“The soy wax I use is creamy… it leaves an oily residue on your skin.” The pieces fall one by one as Audrey Mahowald gently passes fragmented wax from one hand to the other. "After it solidifies, the wax becomes this beautiful, opaque, milky-white color.” Audrey, owner of Minneapolis Chandlery, uses soy and beeswax from Midwestern farms to make all of her candles in-house. She fell in love with candle-making in college, when she worked at an independent chandlery in Chicago. For Audrey, what started as a means of paying the bills truly became a passion.
Reflecting on her time in Chicago, Audrey explains, “I was the office manager for the shop, but I quickly found that production was the fun part.” Her three-count, infectious giggle fills the studio as she checks the heat of the soy wax in front of her. While she waits for the temperature to rise, Audrey begins to mix a collection of essential oils to create fragrances for the candles she's offered to help me make. After much deliberation, I'd chosen "Sandalwood Musk" and "Campfire"—scents I'd fallen in love with as I'd nosed my way through her shop.“Some people think that fragrance is the strongest memory trigger out of all of the senses. I definitely believe that's true,” Audrey states, as she passes me a small bottle of cedarwood oil. With my nose to the bottle's opening, I close my eyes and let the soft, woody scent envelop me. In that moment, I’m reminded of hikes along Lake Superior, and the brush of dewy leaves against my legs. Audrey’s right—I’m transported.
“I’ve read a lot of books about fragrances and how they are supposed to make you feel. I don’t know if I truly believe in aromatherapy as a healing method, but I do believe that we associate fragrances with certain feelings and memories," Audrey notes.
As I breathe in the small space for a second time, I notice that Audrey's candles all share a kind of warm, distinct smell. When I mention this to her, she smiles, and admits that she loves combining unexpected fragrances-- she'll take something sweet, like afruit or a flower, and she'll pair it with a complementing spice. I love this element of surprise, and some of my favorite candles turn out to be Lemon Peppercorn and Orange Ginger.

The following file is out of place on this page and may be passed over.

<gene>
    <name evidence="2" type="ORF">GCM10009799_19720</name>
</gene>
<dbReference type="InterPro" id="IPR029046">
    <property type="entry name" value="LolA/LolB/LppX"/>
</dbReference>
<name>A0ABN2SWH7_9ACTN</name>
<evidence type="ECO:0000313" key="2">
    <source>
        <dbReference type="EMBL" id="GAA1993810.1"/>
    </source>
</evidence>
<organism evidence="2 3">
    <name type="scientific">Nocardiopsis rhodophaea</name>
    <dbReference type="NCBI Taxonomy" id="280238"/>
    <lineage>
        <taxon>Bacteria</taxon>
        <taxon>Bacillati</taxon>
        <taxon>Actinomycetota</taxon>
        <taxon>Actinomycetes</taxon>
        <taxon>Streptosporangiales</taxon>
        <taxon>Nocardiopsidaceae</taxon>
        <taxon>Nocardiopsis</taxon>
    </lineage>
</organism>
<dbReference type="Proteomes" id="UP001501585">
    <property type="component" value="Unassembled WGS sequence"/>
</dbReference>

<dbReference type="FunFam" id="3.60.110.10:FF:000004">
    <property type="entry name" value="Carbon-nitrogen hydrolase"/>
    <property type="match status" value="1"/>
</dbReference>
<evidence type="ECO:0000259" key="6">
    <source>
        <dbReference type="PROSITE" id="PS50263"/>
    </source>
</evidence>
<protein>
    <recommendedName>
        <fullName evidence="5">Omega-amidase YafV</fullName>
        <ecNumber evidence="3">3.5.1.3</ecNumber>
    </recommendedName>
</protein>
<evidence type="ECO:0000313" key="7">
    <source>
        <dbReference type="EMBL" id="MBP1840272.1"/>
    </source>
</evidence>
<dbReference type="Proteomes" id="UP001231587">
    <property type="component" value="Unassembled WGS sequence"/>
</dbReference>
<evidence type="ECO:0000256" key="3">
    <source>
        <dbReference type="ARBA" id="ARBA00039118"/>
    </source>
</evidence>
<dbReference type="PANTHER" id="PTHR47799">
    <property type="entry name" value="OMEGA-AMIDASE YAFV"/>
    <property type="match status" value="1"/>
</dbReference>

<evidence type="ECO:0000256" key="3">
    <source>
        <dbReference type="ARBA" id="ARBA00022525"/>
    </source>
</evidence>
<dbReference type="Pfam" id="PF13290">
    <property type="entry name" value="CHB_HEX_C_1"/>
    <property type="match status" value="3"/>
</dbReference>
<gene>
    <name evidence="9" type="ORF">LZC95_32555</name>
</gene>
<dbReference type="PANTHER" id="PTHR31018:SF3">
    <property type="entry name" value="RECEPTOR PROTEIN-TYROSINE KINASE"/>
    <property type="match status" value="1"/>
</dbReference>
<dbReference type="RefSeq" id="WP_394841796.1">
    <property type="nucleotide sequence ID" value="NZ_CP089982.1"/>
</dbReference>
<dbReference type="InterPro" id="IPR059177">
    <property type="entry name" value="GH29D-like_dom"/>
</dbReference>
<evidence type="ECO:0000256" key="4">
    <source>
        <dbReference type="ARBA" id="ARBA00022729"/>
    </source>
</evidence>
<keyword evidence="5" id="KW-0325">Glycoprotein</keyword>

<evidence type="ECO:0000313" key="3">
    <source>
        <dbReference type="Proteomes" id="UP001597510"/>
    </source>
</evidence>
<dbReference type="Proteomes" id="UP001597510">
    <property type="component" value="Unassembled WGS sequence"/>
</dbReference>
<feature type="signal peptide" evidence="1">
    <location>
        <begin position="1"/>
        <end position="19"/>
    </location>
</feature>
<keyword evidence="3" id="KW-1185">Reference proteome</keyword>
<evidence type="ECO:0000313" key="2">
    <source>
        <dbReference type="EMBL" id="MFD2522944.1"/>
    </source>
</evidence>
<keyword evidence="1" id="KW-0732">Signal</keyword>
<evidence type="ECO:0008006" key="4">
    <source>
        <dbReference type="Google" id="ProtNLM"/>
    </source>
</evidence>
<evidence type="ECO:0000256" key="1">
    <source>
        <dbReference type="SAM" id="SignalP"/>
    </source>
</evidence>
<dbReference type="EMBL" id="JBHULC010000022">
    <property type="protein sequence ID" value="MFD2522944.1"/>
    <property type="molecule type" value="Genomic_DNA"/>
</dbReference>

After drawing her thermometer out of the fully heated wax, Audrey mixes in my fragrance combinations, along with a few drops of dye. She passes me pots of wax, and I begin filling 24 little candle cups. I spill all over her beautiful marble counter-top, but Audrey simply scrapes up the dribbles, and adds them to a vat of scrap wax that will later become display candles. She doesn't waste a drop.
In keeping with that spirit of conservation, Audrey's recently taken on a project with Harvest of Minnesota. Founder David Stennes and his team help seniors de-clutter their homes as they move to assisted living communities. He sends Audrey any salvageable, heat proof vessels he finds, and she fills the odd array of cups, saucers, pots, and vases with her signature waxes and scents. She sends them back to David for Harvest to sell in their furniture warehouse. Abandoned treasures become functional pieces of art, and all of the proceeds go to charity.
Audrey lights up as she talks about this clever recycling project, and mentions she's excited to take on new work outside of her own retail shop. After announcing that her store would close its doors on March 28, she's found a space for a studio in Northeast Minneapolis. Moving forward, she plans to shift her businesstowards custom and special orders.
Reflecting on her time in Powderhorn, Audrey offers, "I have been so thankful for my friends and family, and for this community over the last few years. I can't wait for what lies ahead."
I look forward to following Audrey as she moves to Northeast and expands her business. I hope you'll get a chance to stop by the store before it says goodbye to its Southwest neighborhood this Saturday.